Here is my CYA / Chlorine Story

compren

Member
Apr 9, 2019
7
Spring, TX
Got my pool last year and was extremely happy with my pool builder (he did an awesome job). Went through pool school and got the "throw pucks in and you'll be fine" method. OK, so he's NOT a chemist. I run trouble free for a year, dumping my pucks in and cursing TFP for making me question (for weeks) whether I should have gone salt or not (LOL). Thinking to myself this is easy, I test the water once a week and throw a few pucks in, what's the big deal. Literally run like this for a year with crystal clear water, no algae, really easy, low, maintenance.

I come out one morning this spring and I see this brownish-green gunk on the walls and around my returns. Tell my wife she needs to sweep the pool because that was the deal (we get a pool, she takes care of it). Come out the next morning, curse at my wife because she didn't sweep the pool, to which she replies "I did". I call her a liar and sweep it myself. Come out the next day and more green stuff...then I have to apologize to wife. Go to Leslies, CYA at 110, phosphates over 3000, lots of food for algae and lots of ineffective chlorine. Call pool builder, tells me to drain 1/3 to get my CYA down (good advice by the way). After draining 1/3 of the pool once, and 1/2 the pool a second time, CYA finally down to 60. I've switched over to liquid chlorine and am in the process of finding that right balance of daily maintenance needed to keep my water blanaced.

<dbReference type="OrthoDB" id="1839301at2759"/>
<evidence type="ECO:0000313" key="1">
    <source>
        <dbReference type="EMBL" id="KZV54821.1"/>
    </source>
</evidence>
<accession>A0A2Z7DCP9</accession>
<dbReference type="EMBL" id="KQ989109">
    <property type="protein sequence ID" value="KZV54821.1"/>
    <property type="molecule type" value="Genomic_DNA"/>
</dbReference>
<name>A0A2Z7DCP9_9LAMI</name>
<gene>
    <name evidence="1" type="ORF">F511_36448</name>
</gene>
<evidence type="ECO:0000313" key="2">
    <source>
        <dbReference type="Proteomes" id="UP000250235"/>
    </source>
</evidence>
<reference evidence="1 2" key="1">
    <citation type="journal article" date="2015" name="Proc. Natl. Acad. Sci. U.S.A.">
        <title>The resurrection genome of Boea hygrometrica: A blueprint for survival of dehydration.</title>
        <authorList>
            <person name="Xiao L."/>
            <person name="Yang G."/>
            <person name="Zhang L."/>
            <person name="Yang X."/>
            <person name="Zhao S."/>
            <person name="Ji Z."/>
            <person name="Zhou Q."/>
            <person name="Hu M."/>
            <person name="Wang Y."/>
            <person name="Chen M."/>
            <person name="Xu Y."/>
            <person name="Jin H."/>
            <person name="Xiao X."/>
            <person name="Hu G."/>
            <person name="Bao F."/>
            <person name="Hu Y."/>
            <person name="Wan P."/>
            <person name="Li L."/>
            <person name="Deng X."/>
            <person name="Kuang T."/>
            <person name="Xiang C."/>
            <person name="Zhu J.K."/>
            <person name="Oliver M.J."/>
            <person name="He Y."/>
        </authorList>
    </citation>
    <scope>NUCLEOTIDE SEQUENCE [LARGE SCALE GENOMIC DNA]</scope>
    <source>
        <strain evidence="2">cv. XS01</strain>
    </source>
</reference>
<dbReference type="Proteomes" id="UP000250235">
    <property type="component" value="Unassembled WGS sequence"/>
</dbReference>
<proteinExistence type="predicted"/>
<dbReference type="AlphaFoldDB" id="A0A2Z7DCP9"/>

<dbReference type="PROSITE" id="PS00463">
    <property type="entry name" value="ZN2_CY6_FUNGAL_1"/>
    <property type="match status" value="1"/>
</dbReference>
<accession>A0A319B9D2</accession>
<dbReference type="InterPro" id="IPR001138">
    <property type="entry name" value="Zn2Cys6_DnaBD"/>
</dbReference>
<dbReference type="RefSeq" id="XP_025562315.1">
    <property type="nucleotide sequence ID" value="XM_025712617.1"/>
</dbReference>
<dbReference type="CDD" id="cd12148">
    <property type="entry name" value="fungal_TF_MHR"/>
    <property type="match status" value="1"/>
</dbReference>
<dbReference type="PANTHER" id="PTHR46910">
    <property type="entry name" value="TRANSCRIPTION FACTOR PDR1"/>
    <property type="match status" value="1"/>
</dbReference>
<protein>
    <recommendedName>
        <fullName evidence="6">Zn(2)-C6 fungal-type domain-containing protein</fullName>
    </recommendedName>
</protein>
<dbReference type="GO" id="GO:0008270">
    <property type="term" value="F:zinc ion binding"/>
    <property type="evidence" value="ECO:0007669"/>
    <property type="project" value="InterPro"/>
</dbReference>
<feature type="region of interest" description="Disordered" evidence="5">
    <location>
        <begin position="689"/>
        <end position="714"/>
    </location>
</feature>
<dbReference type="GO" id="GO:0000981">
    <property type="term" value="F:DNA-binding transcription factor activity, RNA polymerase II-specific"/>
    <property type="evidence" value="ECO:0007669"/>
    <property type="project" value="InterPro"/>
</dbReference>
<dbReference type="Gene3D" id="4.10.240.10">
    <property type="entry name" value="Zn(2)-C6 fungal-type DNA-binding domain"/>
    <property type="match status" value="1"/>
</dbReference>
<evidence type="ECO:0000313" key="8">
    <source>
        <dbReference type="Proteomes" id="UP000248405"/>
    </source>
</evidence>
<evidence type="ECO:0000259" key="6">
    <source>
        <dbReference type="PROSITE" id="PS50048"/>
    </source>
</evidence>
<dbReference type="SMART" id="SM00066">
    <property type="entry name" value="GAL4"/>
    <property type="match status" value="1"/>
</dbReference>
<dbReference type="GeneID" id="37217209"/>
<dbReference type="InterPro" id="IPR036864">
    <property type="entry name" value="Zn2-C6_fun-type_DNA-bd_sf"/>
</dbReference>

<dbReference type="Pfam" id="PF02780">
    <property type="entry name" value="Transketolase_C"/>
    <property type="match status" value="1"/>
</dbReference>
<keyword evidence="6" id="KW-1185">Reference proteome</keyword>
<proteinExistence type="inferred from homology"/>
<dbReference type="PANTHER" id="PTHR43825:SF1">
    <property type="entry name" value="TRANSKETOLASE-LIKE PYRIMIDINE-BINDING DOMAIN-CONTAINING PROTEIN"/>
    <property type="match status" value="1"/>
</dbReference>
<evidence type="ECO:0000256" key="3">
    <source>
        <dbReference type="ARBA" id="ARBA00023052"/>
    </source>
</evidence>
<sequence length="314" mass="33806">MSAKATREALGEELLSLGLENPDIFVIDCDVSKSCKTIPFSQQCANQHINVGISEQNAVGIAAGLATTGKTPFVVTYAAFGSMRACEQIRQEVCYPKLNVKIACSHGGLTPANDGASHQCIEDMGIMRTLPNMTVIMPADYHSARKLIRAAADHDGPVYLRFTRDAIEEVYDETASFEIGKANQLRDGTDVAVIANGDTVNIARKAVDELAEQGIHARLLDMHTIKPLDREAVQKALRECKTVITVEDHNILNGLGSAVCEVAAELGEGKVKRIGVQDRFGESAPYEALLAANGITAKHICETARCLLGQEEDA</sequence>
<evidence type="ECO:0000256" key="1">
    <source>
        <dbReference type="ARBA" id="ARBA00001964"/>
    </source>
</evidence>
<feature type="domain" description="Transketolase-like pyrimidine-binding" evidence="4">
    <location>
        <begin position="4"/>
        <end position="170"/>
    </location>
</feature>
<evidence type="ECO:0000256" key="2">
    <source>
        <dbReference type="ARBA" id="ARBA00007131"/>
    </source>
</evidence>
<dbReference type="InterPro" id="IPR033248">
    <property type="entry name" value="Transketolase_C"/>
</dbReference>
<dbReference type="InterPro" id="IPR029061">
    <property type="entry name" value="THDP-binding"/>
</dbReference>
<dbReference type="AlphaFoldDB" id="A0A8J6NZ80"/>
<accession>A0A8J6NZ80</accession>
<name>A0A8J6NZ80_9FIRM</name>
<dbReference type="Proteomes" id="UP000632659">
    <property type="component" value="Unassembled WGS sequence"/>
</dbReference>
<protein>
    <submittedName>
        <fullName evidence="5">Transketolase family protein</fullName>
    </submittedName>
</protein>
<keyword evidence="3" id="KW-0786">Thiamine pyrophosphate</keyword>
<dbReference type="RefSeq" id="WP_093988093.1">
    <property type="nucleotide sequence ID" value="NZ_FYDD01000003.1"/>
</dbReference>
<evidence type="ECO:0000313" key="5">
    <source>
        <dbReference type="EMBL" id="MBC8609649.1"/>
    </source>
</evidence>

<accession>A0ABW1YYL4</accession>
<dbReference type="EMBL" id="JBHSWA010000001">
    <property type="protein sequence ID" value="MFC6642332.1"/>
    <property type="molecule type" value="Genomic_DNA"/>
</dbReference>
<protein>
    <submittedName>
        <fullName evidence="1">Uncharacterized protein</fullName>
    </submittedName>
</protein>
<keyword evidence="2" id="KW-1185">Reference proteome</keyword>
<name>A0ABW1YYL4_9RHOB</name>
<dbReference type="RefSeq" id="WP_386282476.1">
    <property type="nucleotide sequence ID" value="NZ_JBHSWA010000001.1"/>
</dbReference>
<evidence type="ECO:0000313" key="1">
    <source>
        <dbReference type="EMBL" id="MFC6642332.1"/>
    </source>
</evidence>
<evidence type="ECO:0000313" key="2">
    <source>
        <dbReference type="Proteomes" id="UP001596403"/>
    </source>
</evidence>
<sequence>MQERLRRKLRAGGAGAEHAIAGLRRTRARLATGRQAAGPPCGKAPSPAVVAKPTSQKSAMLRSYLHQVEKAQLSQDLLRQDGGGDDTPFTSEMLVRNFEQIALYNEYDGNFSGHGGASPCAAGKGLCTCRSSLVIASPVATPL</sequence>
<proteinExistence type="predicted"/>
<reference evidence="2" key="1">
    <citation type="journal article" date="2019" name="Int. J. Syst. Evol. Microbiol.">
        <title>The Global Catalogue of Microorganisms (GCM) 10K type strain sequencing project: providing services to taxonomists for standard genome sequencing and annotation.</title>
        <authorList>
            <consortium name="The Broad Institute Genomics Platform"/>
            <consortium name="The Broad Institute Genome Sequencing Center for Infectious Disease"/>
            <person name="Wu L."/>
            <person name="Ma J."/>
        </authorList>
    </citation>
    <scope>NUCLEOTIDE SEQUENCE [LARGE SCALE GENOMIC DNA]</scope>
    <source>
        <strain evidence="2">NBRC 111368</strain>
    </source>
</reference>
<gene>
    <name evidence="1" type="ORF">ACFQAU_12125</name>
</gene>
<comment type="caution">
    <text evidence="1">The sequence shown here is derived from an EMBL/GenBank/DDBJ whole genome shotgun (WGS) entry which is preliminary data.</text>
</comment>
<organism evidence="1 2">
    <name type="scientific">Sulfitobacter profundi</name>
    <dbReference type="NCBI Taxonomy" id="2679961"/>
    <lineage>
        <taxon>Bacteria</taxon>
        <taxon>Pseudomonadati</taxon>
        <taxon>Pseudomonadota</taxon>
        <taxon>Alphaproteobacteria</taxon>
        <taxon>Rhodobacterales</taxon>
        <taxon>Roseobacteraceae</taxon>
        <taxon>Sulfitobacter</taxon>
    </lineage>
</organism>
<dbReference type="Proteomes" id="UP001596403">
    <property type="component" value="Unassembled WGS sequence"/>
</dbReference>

I'm fine that I didn't go with SWG...I have lots of natural stone and I didn't really want to lug salt into the back yard and deal with that. But I knew immediately when I got that test back and saw that CYA level that most everything I read here had been spot-on. The pucks elevated the CYA to where the chlorine level I had been maintaining became useless / not enough. Yeah, I need to test a little more often and add liquid chlorine daily (hot Texas sun really burns it off), but it's not too bad.
 

acr1271

Bronze Supporter
Mar 25, 2020
21
Mobile, AL
compren,

Thanks for sharing your story. Good luck with everything.

New pool here and going the same route as you (success in my method TBD). I heard year one is a breeze, then reality sets in! ?